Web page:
On the futures side, CME’s E-mini S&P 500 index recorded a 26.8% rise to 44.14 million contracts, and the DJ Euro Stoxx 50 index futures showed an impressive 44.85% rise to 35.27 million contracts.

In contrast, trading of Nikkei 225 futures, the benchmark for Japan’s equity markets, moved in the other direction. The number of Nikkei 225 futures traded at the Singapore exchange declined 1.8% to four million contracts, while volume at the Osaka Securities Exchange—the home market for this contract—fell 21% to 2.55 million contracts.

Energy Sector: Oil Contracts on the Rise

The energy sector was one of the hottest sectors at the beginning of the year. January- February volume in energy futures and options was up 50% to 82.63 million contracts worldwide.

The New York Mercantile Exchange’s crude oil contract, which converted to full electronic trading in August 2006, was especially active. Volume in that contract soared 75.7% to 19.46 million contracts. Volume also grew rapidly for the ICE Brent crude oil futures, up 51.4% to 9.75 million contracts. However, the largest gain was seen in the ICE WTI crude oil futures, which was launched in February 2006. Volume in the first two months of 2007 reached 8.6 million contracts, equivalent to 30% of total trading in futures on this benchmark grade of crude oil. In contrast, trading of the Tokyo Commodity Exchange’s gasoline futures contract sank 59.2% to 1.12 million contracts.

Foreign Exchange: Turkish Derivatives Exchange Pulls Ahead

Volume in the foreign currency sector grew 41.6% to 44.70 million contracts in January-February 2007. BM&F’s U.S. Dollar contract led the sector for the second year in a row with a 51.4% increase to 10.97 million contracts. It was followed by CME’s Euro FX contract, which rose 22% to 6.73 million contracts.

The fastest growing foreign currency contract was the Turkish Derivatives Exchange U.S. Dollar contract, which recorded a 304.7% increase to 1.1 million contracts. And the EUR/HUF contract on the Budapest Stock Exchange recorded a total of 0.52 million contracts, up 0.41 million contracts from the same period last year.

On the options side, volume in BM&F’s U.S. Dollar option contract doubled to 2.37 million contracts. The Tel- Aviv Stock Exchange Shekel-Dollar Rate options contract—the most actively traded foreign exchange option at the beginning of 2006—rose only 6.5% to 1.33 million contracts.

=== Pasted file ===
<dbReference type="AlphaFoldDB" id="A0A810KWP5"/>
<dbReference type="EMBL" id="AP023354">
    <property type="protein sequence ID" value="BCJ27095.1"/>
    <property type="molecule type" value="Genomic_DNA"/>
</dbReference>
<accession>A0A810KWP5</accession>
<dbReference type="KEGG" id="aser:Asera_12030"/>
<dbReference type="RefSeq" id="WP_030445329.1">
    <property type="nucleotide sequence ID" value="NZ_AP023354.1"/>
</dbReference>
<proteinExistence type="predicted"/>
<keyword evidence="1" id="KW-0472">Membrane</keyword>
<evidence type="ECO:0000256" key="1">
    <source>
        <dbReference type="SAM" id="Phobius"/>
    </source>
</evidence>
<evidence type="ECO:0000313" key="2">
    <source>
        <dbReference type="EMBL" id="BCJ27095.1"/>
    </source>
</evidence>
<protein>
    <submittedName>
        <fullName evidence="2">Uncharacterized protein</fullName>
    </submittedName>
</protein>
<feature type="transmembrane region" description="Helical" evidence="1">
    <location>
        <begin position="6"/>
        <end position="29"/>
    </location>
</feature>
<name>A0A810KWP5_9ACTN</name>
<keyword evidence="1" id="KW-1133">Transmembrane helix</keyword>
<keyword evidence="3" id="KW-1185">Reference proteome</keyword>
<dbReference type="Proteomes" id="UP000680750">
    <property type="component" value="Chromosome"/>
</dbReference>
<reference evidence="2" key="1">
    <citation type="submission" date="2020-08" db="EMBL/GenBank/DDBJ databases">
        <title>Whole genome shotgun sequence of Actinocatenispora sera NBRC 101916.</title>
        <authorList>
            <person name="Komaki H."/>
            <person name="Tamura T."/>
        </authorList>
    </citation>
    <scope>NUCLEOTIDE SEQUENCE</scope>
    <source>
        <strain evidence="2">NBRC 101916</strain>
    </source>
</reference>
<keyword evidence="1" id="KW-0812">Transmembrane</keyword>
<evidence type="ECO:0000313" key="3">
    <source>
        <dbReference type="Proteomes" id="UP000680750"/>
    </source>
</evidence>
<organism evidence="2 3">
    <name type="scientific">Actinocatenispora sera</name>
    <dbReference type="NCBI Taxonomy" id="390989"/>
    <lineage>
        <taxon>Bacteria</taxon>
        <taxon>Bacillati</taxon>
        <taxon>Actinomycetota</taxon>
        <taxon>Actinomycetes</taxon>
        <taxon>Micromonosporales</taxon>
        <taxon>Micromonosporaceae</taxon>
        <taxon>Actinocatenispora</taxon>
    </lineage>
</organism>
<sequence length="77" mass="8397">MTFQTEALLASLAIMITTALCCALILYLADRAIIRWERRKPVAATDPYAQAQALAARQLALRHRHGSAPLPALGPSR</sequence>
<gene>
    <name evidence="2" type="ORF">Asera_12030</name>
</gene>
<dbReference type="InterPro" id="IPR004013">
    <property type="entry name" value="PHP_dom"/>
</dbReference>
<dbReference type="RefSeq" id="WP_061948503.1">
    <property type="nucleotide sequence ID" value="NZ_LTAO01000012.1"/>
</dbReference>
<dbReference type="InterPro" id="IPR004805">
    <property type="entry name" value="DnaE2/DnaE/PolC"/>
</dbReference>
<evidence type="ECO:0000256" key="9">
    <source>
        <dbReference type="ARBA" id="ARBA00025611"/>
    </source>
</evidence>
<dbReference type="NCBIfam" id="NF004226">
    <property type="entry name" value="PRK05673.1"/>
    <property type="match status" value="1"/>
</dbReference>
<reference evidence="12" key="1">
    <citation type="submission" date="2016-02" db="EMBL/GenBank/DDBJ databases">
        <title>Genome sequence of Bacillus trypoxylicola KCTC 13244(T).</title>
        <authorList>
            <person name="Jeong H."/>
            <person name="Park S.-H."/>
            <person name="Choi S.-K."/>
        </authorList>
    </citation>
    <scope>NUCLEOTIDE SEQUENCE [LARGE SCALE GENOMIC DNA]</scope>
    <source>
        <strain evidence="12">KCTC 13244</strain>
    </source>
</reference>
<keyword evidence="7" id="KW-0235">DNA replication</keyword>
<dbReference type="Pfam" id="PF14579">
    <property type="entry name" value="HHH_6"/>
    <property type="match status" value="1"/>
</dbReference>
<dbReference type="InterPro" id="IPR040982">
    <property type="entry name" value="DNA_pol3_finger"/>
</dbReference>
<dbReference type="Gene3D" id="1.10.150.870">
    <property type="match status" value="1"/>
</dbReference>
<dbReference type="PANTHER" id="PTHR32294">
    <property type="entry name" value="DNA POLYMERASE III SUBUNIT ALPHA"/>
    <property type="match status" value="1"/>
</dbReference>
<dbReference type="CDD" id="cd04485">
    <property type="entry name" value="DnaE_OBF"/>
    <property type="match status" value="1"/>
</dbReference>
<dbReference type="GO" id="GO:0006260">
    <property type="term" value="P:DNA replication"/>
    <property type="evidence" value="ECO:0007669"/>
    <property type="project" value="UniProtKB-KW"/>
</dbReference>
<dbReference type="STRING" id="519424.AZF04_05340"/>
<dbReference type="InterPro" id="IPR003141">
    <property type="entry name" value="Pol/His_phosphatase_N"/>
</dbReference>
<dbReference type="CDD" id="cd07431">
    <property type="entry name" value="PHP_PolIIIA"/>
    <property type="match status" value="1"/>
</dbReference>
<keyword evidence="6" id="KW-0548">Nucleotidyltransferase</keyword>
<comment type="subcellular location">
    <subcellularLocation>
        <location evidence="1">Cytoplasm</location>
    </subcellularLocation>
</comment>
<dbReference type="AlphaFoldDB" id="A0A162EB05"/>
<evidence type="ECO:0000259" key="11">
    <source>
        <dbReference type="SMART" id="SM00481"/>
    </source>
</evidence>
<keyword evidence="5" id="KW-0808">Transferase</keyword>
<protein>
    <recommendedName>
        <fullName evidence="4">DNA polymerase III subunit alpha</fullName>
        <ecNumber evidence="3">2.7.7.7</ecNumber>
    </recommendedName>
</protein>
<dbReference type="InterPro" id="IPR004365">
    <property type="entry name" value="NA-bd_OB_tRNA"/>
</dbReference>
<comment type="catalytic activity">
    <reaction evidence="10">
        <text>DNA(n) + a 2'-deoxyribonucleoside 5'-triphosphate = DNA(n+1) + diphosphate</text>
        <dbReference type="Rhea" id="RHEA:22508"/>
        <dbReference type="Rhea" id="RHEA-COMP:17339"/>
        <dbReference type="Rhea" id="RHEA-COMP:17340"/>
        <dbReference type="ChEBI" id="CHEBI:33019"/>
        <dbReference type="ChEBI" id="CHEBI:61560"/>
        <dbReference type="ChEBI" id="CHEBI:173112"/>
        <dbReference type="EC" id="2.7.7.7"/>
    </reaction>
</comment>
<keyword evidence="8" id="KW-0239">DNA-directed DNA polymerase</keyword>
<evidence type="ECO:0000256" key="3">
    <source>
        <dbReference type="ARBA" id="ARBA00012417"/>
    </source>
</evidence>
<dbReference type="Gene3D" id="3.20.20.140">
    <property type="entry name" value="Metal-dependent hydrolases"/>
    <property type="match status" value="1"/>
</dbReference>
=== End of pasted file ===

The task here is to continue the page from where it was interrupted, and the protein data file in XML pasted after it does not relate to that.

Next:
The agricultural sector was responsible for a total of 83.66 million contracts at the start of 2007, up 12.4% from the same timeframe last year. Two of the sector’s contracts returned an impressive triple-digit gain: the Shanghai Futures Exchange reported a 217.6% increase in the trading of its rubber futures to 6.85 million contracts, and the Zhengzhou Commodities Exchange reported a 189.7% increase of strong gluten wheat futures to 3.29 million contracts. In contrast, the Dalian Commodity Exchange, China’s largest commodity futures exchange by volume, did not perform as well. Volume in corn futures, its flagship contract, grew only 9.1% to 10.42 million contracts, and volume in its soy meal futures fell 57.67% to only 3.26 million contracts.

The CBOT’s agricultural contracts benefited from greater adoption of electronic trading as well as interest in biofuels. Volume in its corn contract surged 68.7% to 10.28 million contracts, while volume in its soybean contract rose by 35.5% to 4.60 million contracts.


Global futures and options volume in the metals sector showed modest growth in the beginning of 2007, with a 10% increase to 38.71 million contracts. The London Metal Exchange’s primary aluminum contract topped the metals charts thus far this year with 7.35 million contracts traded, up 13.72%. The Multi Commodity Exchange of India traded 2.42 million copper futures contracts, up from almost nothing the previous year, while volume in LME’s copper futures slid 6.7% to 3.29 million contracts In the precious metals sector, Nymex pulled ahead of Tocom, with 3.39 million contracts compared to Tocom’s 2.73 million last year. And the CBOT showed considerable growth, as trading of its 100 oz. gold contract jumped 311% to 2.11 million contracts.

Top 20 Derivatives Exchanges by Volume
Futures, options on futures, and options on securities, in millions of contracts
Top 20 Derivatives Contracts by Volume
In millions of contracts*
*Excludes contracts based on individual equities
WTI Crude Oil Futures Volume at Nymex and ICE

Global Futures and Options Volume by Sector

In millions of contracts

Top 20 Commodities Futures and Options Contracts by Volume

In millions of contracts
* OTC contracts cleared at Nymex
** Began trading on Feb. 3, 2006

Rebecca Holz is assistant editor of Futures Industry Magazine.